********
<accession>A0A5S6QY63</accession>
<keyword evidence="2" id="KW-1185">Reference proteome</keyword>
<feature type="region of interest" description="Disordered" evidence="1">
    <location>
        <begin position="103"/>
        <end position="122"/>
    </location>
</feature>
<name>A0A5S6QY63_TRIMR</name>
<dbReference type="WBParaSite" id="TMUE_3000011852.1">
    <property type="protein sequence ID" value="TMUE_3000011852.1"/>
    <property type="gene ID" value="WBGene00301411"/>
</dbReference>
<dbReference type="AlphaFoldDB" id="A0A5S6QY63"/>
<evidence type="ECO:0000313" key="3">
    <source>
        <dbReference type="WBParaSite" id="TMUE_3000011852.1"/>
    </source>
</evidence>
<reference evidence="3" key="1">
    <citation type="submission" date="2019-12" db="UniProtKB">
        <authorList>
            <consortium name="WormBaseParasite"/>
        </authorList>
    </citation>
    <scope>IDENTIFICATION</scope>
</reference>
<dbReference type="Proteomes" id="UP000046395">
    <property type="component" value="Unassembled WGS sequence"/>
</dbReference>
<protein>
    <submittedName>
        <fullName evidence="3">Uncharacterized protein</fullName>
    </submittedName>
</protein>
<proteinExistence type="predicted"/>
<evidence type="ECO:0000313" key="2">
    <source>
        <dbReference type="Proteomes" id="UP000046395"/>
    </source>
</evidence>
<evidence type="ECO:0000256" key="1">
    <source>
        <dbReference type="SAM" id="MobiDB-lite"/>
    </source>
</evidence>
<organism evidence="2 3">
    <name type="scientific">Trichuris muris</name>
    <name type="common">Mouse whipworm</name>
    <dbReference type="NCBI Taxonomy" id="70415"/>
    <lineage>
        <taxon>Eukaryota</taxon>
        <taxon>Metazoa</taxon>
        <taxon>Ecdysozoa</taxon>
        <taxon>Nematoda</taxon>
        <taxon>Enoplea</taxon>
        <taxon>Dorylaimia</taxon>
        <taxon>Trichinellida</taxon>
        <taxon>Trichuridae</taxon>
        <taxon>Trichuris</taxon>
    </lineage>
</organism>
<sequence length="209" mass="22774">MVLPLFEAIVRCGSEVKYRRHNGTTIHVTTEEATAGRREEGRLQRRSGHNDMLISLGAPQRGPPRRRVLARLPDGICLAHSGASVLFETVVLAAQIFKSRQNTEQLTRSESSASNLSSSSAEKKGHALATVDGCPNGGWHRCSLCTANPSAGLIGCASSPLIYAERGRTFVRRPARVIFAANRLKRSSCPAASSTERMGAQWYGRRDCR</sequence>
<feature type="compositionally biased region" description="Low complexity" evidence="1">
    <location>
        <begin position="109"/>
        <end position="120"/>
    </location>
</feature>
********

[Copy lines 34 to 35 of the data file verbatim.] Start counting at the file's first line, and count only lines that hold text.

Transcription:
    </submittedName>
</protein>